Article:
Sunday, February 27, 2011


Well, I didn't get to post nearly as many pics as I wanted to in this series - my schedule got busy and bottlenecked quickly - but that's the way it goes.

For this last piece I thought I'd do a little "two-birds-with-one-snowball". I'm doing a painting demo at Morehead University this week and needed something somewhat interesting for that - and I needed one more good post for this series, as well.

Among so many other really cool and inspiring things found in my collection of books about African tribes and such are the tribes that incorporate mud into their hair styles. I found a handful of pictures of Namibian people with this gorgeous reddish clay mucked into their hair into different fashions - and so this girl was inspired by some of that - except I made her clay-mucked hair even more organic and weird. Should be a fun one to paint.

Again, if you're in the Kentucky or southern Ohio area, come check out some of my original fantasy paintings hanging in the Strider Gallery at Morehead University. They're only up for another five days or so. I'll also be doing a presentation about my work and career on Thursday - (plus the demo but I think that may be exclusive for the art students perhaps?).

Also, and as usual, if you like the pencil drawings you see here, you may very well like my book of pencil work: AGGREGATE. Wanna buy one? Contact me at:

See you next month!

Tuesday, February 22, 2011


Sorry about the long lapse in posts - been busy as well as enjoying a bit of solar radiation down in Florida.

As I try and bust out four paintings in 8 days, I'll have to dip into my reserve of older sketchbook drawings yet again. This is another from 7 or 8 years ago with some African flavor. Her hair is more Hopi indian - but I have a big book on just African tribe hair styles and there are a few that closely resemble that Hopi look. I don't think any had exclusive copyrights on the hair though.

Hopefully I can squeeze in one more drawing before the end of African Art Month and the beginning of a new series that will be part of a contest to win a free original painting of mine - so spread the word!

On a side note - if you happen to be within reasonable driving distance of Morehead University in Morehead, Kentucky, I have 12 fantasy paintings on display in the Strider Gallery through March 3rd. The paintings are from a handful of jobs from the past 6 years or so - all framed up and looking sharp. Come on over and take a look!

Thursday, February 10, 2011


This is an old piece - done about 7 or 8 years ago.
I love the idea of giant, ungainly masks and ceremonial garb.

Monday, February 7, 2011


There's no specific allusion to dragons that I can find in African lore - (the closest I can find are Rainbow Serpents, of which there are MANY for all corners of the continent it seems) - but dragons are so ubiquitous in the mythologies of mankind that I am sure one is out there. Heck, maybe rainbow serpents are essentially dragons - I mean, anything longish, toothy, and covered in scales can pass for a dragon, after all.

Anyways, here is my take on what an African icon of a classic (European?) dragon might look like.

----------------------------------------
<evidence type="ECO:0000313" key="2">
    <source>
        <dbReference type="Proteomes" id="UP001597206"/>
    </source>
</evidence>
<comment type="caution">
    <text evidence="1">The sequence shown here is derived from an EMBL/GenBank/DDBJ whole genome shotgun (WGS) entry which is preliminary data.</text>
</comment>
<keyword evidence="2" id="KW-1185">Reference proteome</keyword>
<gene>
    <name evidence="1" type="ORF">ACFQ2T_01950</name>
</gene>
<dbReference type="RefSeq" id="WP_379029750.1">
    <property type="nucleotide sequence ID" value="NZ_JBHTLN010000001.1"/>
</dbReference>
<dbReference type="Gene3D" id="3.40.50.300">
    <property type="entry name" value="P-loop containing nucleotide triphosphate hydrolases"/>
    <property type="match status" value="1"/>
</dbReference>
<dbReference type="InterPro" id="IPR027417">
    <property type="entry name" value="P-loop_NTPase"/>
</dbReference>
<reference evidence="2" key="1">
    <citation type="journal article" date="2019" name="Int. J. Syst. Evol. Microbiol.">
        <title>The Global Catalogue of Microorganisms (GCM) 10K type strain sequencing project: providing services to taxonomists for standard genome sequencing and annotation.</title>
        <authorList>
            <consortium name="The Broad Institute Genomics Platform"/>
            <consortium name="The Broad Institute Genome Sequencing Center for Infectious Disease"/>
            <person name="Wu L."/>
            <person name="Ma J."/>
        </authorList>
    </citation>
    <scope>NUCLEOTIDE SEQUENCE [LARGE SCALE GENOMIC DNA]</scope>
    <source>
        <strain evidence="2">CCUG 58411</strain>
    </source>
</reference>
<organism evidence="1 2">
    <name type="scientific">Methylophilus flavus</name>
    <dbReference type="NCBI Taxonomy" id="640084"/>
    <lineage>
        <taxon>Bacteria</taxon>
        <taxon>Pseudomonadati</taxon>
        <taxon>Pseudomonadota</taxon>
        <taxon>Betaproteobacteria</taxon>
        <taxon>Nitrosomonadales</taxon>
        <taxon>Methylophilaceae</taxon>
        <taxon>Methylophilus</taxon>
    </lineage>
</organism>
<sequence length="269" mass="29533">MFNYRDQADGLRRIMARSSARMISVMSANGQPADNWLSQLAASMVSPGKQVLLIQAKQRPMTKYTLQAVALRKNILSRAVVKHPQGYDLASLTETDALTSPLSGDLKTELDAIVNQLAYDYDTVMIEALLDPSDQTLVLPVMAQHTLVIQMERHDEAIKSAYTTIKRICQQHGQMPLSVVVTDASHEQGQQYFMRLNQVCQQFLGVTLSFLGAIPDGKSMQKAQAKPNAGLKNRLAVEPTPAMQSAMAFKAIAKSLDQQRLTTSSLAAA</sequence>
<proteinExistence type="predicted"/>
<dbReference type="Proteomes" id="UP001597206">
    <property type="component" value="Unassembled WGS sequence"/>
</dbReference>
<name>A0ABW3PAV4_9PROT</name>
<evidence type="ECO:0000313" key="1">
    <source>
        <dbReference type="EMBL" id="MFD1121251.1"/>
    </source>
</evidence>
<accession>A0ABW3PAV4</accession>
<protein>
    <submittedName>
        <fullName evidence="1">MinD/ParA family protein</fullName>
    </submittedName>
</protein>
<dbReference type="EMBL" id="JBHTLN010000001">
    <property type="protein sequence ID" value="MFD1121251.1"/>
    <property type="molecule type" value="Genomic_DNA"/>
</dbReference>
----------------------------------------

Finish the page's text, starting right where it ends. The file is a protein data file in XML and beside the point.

Thursday, February 3, 2011


Here's another random mask drawing. On this one I was reminded of the subtleties than can separate two different styles from different parts of the world. When I first drew this, I used really bold geometric black and white patterns and a round mouth - but it quickly started to look like a Pacific Islander mask and much less like one from Africa - so I went with more of a carved texture for the geometric patterning. I'm not trying to be specific with the look as far as tribe-to-tribe styles of Africa - but it has to look African for sure. Which goes to show that you can't just slap anything together - there is a certain look and feel. Too much of this and it looks Iroquois - too much of that and it looks Innuit - not enough of that and it looks Australian Aboriginal.

I have posted African art inspired stuff before - here are links to previous draw-blog posts (some of which contain interesting African mythology):

Wednesday, February 2, 2011


February is the turdliest month. Although I started getting sick of the winter part of the year much earlier this season, February is usually the point where the memory of what it is like to go outside in a t-shirt or see the color green starts to alarmingly fade. The novelty of snow and wearing coats and snuggling under a blanket to watch 30 Rock and way-too-early sunsets has trickled away down the storm drain under that dune of car-filth blackened snow. What I need is something to help get me through this wretched stretch of Winter.

If you know me then you've probably realized my penchant for sucking inspiration from the styles and motifs of antiquated/ancient cultures. Well, since February is Black History Month, that gives me a good enough reason to indulge in some African art inspired doodling - for what is more a part of Black History than Africa? Actually, Africa is in all our histories - since humans first busted onto the scene there - but I digress.

So, I'll be posting little drawings and doodles with very African flavors all month long. They are all my own takes on different design sensibilities of the different art forms and peoples of Africa - and not anything specific (so don't go cross-referencing my stuff to see if it fits into Ndebele or Hottentot parameters!).